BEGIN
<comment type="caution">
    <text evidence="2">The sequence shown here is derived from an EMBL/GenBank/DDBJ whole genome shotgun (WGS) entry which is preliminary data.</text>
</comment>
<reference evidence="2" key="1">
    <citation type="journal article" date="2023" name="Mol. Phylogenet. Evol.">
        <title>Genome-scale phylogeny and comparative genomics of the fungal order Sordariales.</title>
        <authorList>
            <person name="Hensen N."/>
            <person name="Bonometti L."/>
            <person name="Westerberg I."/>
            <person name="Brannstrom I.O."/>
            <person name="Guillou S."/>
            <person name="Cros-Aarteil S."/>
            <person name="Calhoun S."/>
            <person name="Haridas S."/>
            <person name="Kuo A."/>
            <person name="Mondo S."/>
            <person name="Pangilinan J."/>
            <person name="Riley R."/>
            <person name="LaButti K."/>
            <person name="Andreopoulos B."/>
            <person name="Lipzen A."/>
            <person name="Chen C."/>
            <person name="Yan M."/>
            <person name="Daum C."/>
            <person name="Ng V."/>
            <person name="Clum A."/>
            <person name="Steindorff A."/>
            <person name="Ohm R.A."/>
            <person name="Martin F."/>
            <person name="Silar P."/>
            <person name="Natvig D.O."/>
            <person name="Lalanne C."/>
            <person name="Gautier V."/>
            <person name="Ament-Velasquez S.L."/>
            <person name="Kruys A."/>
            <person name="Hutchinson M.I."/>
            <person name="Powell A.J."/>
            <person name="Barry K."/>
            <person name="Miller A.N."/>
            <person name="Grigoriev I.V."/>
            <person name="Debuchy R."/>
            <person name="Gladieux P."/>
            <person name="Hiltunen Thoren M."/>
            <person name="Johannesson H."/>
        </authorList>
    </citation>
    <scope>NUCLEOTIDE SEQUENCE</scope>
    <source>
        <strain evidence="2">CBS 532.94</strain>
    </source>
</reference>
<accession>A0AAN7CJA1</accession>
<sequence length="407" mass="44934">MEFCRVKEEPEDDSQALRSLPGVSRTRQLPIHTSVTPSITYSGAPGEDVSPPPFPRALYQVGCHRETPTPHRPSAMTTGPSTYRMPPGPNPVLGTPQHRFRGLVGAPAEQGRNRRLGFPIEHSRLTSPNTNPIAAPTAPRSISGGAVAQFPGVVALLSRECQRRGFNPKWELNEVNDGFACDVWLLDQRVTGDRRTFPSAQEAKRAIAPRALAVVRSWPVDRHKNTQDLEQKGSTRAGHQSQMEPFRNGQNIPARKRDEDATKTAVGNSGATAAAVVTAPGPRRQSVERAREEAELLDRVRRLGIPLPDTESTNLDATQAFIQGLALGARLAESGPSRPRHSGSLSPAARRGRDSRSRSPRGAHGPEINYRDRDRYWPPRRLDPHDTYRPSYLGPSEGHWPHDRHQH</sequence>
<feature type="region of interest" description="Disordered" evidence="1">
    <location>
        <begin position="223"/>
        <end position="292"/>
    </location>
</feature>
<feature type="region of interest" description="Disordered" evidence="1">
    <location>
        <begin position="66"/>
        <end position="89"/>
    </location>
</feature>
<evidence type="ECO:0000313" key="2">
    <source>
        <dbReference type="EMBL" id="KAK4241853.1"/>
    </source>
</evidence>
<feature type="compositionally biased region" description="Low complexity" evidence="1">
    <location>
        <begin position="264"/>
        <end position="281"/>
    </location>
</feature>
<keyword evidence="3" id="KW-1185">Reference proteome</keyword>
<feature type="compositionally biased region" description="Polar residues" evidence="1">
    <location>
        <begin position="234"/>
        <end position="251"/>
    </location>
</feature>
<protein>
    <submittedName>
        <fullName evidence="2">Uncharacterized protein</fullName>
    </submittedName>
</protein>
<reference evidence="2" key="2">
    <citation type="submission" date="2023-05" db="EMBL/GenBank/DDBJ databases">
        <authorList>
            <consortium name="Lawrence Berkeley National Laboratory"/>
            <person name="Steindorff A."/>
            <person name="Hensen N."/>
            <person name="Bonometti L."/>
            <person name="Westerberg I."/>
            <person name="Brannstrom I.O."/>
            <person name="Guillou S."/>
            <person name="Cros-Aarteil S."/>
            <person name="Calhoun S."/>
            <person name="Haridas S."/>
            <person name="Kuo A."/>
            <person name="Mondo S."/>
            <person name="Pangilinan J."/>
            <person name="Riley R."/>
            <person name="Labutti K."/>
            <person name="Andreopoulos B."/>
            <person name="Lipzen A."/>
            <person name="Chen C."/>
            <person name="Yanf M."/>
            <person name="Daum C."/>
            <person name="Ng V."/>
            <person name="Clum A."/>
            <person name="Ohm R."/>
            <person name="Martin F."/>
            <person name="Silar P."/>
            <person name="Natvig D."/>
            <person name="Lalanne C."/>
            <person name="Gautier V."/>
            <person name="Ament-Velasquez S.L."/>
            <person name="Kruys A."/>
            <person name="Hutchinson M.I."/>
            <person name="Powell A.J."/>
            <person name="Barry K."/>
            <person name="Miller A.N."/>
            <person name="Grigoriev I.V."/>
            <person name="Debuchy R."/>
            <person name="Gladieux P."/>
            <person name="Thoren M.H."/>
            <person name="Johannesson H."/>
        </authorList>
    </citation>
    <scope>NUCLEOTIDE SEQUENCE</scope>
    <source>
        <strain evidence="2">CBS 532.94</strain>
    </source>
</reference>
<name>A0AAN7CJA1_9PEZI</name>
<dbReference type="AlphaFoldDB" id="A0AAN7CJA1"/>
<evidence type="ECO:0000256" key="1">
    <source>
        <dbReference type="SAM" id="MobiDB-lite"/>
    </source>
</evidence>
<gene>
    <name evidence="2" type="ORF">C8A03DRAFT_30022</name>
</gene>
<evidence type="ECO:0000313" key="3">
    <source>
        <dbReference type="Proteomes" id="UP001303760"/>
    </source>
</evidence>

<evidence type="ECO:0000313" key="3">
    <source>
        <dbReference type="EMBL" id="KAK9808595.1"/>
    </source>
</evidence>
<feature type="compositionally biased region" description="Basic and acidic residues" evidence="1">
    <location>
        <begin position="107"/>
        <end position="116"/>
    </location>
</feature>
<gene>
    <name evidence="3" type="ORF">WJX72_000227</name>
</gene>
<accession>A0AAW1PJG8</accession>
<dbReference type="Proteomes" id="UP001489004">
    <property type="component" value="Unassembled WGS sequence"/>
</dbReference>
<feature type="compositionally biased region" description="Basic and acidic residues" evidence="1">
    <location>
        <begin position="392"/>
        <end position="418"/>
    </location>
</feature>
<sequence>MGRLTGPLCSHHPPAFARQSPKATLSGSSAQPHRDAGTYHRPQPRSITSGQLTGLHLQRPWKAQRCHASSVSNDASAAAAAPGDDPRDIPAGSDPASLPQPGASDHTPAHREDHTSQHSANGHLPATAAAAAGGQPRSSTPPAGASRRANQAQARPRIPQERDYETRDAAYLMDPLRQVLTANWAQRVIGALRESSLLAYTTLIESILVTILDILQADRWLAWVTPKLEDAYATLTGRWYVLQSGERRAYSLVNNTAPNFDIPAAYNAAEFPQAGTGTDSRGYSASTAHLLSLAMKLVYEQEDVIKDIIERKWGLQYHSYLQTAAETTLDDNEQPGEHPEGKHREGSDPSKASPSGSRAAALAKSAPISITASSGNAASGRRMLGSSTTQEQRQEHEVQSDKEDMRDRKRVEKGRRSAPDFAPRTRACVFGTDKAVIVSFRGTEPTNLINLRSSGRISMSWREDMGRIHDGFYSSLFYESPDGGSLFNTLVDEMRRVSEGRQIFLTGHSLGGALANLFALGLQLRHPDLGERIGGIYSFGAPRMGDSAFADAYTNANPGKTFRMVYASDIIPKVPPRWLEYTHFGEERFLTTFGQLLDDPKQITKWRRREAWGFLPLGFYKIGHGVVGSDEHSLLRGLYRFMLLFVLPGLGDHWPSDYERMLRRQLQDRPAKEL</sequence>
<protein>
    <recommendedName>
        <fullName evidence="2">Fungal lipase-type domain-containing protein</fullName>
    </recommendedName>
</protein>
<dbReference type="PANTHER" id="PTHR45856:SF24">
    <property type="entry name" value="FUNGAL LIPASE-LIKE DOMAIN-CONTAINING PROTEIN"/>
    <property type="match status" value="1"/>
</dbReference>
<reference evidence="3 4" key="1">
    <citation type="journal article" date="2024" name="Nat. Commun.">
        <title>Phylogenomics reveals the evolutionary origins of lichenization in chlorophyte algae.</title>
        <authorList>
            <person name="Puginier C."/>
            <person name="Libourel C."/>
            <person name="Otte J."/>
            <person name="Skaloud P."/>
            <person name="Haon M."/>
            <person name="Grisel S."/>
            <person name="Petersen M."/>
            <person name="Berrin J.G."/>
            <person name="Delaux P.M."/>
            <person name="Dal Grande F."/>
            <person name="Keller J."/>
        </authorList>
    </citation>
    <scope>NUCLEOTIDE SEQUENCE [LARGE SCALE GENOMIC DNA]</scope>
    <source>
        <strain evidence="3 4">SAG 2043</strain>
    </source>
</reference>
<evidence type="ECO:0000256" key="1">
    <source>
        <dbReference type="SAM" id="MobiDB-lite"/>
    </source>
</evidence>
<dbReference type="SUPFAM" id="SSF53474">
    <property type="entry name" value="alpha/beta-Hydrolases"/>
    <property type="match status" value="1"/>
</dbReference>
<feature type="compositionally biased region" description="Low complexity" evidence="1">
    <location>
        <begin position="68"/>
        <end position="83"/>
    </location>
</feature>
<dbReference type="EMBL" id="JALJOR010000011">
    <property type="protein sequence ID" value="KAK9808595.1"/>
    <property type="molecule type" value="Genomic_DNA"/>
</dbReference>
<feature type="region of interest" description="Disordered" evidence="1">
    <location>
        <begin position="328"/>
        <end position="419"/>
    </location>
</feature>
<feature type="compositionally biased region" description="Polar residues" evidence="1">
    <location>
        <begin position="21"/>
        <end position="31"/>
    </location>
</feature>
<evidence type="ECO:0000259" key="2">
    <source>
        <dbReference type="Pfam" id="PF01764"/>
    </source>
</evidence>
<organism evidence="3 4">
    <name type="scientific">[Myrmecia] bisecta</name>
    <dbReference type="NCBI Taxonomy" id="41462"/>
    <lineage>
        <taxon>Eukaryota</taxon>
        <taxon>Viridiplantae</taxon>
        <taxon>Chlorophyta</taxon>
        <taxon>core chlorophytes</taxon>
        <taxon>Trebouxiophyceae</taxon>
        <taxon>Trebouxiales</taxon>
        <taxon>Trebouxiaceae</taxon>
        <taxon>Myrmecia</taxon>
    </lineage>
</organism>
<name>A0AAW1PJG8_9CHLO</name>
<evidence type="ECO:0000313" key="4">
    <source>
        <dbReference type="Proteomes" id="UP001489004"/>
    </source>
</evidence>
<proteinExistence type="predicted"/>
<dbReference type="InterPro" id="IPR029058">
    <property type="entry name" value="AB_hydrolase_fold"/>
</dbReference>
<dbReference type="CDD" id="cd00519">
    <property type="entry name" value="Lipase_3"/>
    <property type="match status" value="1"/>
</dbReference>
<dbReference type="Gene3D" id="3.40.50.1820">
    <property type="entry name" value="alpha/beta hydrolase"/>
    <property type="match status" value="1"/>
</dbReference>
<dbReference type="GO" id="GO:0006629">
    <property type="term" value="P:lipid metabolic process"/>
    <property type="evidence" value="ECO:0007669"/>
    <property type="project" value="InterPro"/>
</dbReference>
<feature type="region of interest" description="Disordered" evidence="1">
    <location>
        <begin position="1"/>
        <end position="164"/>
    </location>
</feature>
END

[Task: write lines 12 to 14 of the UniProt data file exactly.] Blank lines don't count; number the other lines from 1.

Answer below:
            <person name="Guillou S."/>
            <person name="Cros-Aarteil S."/>
            <person name="Calhoun S."/>